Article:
After almost a year of legislative scrutiny, Google has finally closed its $3.1 billion acquisition of DoubleClick, a digital marketing technology and services provider, in a move that furthers the online giant’s penetration of the online advertising industry.
The European Commission’s decision was the last approval Google needed to move forward on the proposed acquisition. In December, the Federal Trade Commission voted four to one not to block the deal.
It is too early for Google to comment on what its plans for this merged Google DoubleClick are, but Eric Schmidt, chairman/CEO of Google, did highlight his enthusiasm for the merger’s approval in a blog post.
“We are…excited today about the benefits that the combination of our two companies will bring to the online advertising market,” Schmidt wrote. “Because we have been waiting for regulatory approval for our acquisition, we’ve been limited by law in the extent to which we can conduct detailed integration planning to map our way forward.”
Last week, The Wall Street Journal reported that Google is planning to announce a new service for Web publishers to manage online ad serving and ad sales called Ad Manager. Google representatives did not comment to DMNews about this service.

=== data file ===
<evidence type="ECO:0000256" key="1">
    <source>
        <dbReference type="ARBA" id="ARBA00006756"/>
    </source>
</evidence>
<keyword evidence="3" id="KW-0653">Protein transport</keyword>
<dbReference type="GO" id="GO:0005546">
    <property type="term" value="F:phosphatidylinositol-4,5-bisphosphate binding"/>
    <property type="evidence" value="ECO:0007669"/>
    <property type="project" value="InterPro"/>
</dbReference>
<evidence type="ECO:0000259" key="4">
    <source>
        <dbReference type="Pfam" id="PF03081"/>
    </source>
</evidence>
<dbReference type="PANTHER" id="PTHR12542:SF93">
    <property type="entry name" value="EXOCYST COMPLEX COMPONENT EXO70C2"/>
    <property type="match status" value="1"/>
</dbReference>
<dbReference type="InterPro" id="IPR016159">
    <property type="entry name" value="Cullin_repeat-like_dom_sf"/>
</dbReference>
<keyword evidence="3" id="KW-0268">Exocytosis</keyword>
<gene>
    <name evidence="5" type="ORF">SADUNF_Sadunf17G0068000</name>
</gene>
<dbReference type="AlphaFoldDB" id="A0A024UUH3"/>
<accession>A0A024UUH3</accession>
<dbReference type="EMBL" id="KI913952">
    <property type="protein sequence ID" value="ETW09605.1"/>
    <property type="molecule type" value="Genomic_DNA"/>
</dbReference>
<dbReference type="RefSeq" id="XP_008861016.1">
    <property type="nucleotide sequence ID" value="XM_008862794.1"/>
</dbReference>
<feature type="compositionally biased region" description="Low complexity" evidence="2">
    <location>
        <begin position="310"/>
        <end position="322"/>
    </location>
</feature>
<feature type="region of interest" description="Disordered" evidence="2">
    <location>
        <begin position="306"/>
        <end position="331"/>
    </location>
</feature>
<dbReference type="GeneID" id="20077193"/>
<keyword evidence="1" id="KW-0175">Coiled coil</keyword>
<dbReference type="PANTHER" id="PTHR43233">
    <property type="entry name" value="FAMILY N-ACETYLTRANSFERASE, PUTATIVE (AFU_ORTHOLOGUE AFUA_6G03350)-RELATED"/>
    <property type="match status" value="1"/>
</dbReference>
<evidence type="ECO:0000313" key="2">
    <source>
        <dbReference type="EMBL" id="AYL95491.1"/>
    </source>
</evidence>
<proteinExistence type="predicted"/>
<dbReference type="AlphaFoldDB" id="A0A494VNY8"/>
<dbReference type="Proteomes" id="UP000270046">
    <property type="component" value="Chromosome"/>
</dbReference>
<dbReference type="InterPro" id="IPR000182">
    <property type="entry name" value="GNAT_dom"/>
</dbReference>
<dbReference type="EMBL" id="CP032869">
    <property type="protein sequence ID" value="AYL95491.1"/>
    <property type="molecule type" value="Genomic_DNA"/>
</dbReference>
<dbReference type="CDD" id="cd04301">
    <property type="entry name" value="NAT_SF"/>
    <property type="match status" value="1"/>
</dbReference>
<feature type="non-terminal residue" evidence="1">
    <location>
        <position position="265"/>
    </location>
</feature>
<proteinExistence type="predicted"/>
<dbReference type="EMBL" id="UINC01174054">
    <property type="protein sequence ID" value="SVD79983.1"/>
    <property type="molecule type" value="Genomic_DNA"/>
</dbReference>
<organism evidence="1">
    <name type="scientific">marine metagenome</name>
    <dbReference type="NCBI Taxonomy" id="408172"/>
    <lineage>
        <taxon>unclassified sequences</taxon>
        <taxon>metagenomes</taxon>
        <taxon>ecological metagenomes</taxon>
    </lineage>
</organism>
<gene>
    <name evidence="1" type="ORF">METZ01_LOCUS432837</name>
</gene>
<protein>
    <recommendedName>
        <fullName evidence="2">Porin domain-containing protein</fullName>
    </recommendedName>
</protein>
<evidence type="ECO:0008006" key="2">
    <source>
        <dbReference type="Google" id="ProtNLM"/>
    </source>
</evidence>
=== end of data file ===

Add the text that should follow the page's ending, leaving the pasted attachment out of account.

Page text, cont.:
“This is a big deal and it really does designate Google as the top firm for online advertising,” said Michael Green, research associate at JupiterResearch. “This acquisition gives them an in with some of the higher end publishers and top ad serving technology, which is very valuable to Google’s inventory.”
According to Green, Google’s position as leader in the online advertising space is followed by Microsoft, which acquired aQuantive last year. AOL, which has made a series of acquisitions in the online ad space, follows in third.
Another issue surrounding the merger is the potential for layoffs. “There may be reductions in headcount,” said Schmidt in his blog. “We expect these to take place in the US and possibly in other regions as well.”
As this merger goes through, Microsoft is still trying to take over Yahoo. Green says that could give Google some competition.
“Yahoo is the leader on the display side and they have a powerful portal, but they have trouble monetizing remnant pages,” Green said. “The potential is there for a one-stop shop for display inventory if Microsoft comes in.”